The “Horse Boy” and the Shamans

If you saw the 2009  documentary The Horse Boy, about Rowan, the autistic boy who is helped somewhat by horseback riding and by Mongolian shamans, there is more to the story. (There is also a book, The Horse Boy: A Memoir of Healing, published in 2010.)

Before it was released as a DVD, the local university sponsored a showing of The Horse Boy. I called my friend Hal, whose autistic son is now about nine, and asked him if he was interested in seeing it. This boy too enjoys riding horses and donkeys, which he is able to do at home and on trail rides into the Sangre de Cristo Range.

Hal writes eloquently about life with an autistic son, but my suggestion hit a wall. I brought it up again —  same reaction. So I shut up. I am not the one with the autistic son, he is. Maybe he does not like the idea of magic. Maybe a trip to Mongolia just seems impossible.

Meanwhile, Rowan’s father, Rupert Isaacson, a widely traveled man whose parents came from southern Africa, was himself born in London and now lives with his family in Texas, has kept on taking his son to shamanic healers in Africa and on the Navajo reservation in Arizona.

This is not without controversy. As he writes in the Daily Mail,

So many people thought we were mad, deluded. One friend said: ‘All those shamans. It’s like you’re going to some spiritual supermarket!’

The publication of The Horse Boy was met with a torrent of hate mail accusing us of giving false hope, of abandoning established methods. (In fact, we had continued to follow the orthodox treatments).

But there was one group that did support us: parents. Much of the motivation for telling the story had been my own despair at Rowan’s diagnosis.

If, back then, there had been some story of hope, of autism as an adventure rather than a catastrophe, I would have taken heart sooner, despaired less, and most likely found solutions more quickly.

And the only things that had worked for Rowan in any positive way were the horse riding and the shamans.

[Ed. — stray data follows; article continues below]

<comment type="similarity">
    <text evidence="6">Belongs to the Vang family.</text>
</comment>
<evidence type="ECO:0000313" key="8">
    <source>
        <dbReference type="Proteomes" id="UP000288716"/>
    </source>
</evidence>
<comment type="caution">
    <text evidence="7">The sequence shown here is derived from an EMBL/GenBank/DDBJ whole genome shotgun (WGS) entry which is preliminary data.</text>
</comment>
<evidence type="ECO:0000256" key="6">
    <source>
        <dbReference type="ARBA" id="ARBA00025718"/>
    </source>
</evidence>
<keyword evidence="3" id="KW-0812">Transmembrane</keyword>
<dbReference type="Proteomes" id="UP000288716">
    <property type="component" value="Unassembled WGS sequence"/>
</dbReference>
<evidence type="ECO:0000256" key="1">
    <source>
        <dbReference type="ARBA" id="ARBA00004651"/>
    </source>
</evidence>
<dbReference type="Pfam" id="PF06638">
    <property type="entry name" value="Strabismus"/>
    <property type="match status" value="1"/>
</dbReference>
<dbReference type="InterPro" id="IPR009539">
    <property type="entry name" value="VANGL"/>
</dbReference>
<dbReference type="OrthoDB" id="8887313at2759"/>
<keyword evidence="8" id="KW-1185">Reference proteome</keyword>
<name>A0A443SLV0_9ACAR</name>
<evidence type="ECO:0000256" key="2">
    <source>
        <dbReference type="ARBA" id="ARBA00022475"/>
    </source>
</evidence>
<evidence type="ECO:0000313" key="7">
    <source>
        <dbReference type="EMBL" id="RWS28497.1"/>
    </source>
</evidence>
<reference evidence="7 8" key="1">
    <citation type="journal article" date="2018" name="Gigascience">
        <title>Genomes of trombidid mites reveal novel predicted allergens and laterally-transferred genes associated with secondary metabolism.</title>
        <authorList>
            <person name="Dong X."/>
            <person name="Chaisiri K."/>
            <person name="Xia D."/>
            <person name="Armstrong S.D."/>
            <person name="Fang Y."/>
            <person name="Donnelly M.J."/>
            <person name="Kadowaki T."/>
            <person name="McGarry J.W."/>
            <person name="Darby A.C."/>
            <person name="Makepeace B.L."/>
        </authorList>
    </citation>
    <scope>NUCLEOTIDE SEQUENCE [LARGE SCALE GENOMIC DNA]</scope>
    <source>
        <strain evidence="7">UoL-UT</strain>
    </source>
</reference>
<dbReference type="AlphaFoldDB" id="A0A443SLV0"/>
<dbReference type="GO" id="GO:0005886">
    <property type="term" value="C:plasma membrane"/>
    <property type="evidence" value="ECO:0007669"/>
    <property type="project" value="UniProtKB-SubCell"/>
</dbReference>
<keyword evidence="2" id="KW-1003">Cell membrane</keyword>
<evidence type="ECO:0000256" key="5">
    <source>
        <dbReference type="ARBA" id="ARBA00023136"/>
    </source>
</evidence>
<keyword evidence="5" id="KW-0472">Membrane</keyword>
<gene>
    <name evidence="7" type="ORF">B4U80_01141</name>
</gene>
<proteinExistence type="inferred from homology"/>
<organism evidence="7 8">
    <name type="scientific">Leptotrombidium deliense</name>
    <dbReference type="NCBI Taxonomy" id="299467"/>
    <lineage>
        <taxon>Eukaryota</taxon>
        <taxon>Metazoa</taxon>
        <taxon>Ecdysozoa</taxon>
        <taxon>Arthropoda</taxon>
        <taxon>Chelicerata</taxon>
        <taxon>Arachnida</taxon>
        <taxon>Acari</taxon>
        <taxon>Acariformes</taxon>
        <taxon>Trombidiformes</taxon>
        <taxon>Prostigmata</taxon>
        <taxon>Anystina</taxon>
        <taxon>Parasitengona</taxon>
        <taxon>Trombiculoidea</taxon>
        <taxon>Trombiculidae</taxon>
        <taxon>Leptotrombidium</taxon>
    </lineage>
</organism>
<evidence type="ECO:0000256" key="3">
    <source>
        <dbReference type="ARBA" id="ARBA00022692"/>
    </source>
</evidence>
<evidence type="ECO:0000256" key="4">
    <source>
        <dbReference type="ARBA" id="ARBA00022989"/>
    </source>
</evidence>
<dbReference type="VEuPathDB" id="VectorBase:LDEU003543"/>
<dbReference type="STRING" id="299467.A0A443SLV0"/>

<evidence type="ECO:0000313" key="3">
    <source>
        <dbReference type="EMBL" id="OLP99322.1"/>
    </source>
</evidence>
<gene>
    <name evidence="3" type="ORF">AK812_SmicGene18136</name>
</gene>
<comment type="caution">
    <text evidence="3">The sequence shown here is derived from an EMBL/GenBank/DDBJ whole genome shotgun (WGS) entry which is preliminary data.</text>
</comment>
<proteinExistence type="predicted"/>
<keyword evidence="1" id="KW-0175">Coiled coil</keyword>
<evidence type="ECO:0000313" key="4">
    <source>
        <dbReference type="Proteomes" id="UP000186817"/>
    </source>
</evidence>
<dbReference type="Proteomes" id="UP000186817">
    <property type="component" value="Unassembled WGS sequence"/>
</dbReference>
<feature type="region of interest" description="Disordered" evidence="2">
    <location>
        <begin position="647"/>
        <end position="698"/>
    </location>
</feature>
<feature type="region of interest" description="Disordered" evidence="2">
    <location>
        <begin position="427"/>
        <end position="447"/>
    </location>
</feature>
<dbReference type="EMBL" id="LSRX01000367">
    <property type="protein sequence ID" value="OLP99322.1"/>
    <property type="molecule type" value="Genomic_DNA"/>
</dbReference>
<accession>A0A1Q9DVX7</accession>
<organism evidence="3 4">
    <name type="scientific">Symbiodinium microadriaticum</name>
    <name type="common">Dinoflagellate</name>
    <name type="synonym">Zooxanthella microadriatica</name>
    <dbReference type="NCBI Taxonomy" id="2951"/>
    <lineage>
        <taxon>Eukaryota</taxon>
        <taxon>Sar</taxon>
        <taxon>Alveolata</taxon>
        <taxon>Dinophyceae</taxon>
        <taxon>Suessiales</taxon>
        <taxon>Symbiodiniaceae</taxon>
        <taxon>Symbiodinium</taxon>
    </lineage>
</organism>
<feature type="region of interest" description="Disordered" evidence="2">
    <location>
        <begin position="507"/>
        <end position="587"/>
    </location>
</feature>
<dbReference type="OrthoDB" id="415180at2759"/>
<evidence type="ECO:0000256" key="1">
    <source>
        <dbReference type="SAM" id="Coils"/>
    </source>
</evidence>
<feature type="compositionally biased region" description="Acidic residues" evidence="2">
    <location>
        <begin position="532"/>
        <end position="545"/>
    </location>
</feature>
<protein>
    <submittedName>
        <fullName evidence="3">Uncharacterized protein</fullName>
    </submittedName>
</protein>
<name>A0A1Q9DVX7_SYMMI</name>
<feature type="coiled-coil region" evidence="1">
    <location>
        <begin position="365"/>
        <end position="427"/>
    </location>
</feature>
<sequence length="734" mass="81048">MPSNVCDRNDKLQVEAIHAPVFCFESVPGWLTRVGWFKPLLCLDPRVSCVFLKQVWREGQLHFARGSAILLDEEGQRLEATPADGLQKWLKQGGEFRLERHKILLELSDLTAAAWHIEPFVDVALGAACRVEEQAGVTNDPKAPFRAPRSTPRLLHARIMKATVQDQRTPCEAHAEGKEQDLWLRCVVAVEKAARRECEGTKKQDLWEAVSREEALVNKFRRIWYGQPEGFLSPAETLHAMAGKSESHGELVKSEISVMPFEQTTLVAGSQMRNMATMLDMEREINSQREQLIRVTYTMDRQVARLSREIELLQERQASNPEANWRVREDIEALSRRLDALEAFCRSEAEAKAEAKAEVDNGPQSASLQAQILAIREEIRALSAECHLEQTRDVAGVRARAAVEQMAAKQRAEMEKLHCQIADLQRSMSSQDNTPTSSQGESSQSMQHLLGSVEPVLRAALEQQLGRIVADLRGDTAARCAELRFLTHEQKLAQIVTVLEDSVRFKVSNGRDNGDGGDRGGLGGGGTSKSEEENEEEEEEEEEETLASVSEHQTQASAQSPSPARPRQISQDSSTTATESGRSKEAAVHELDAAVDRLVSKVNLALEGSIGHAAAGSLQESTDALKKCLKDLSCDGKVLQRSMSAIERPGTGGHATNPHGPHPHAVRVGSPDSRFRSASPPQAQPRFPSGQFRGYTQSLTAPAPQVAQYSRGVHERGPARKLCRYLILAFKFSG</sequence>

The Isaacsons have set up their own therapeutic system, the Horse Boy Method: “We let the children use the horses like a couch, to allow all the physical and emotional discomfort to fall away, and the intellect come to the fore.” I think my friend Hal has developed something similar on his own, although his son goes to special-education classes too.

2 Comments

  1. Moma Fauna says:

    I have not seen the film, but I read the book very soon after its publication. It was handed to me by a friend with whom we lived at the time & whose passion was her horses. She had been working very closely with them, trying to develop a psycho-spiritual links with them, sometimes sleeping with them at night. I suppose they were, for all accounts and purposes, her children.

    The book made me cry on more than one occasion, for joy, for grief, for anger. Mostly, I think it touched me so deeply for that very reason Isaacson noted: parents. As a parent, it was impossible to not reject the desire to do anything within your power to heal, comfort, soothe your child.

    Of course, I have no problem with magick and perhaps that makes me an exception, but I tend to think that story is much bigger than just the shamans’ magick anyway. Its quite a journey, even for the bedside reader, offering a very poignant illustration of living with a child with autism, an interesting perspective on living with horses & some really wonderful descriptions of people, culture & place, in addition to the very colourful tale of their epic & strenuous journey. I have recommended it many times & would again.

  2. Barb Davy says:

    I think there are a few aspects of Shamanic healing that can be particularly helpful with autism. Sometimes the family is very much in need of healing to begin again to see the autistic person as fully human, as a person rather than a problem to be solved. Parents of young children often despair that their child will never have a full life, and mistake lack of physical ability with mental incapacity. Professionals do this too, and it can be horribly frustrating for the autistic person. I hate to make generalizations about Shamanism, but I think in general religious approaches have the potential to be helpful if they help people presume competence of autistic people, because religious approaches often assume there is more to a person than is immediately apparent (such as a soul that is complete no matter what the physical manifestation of the body and mind).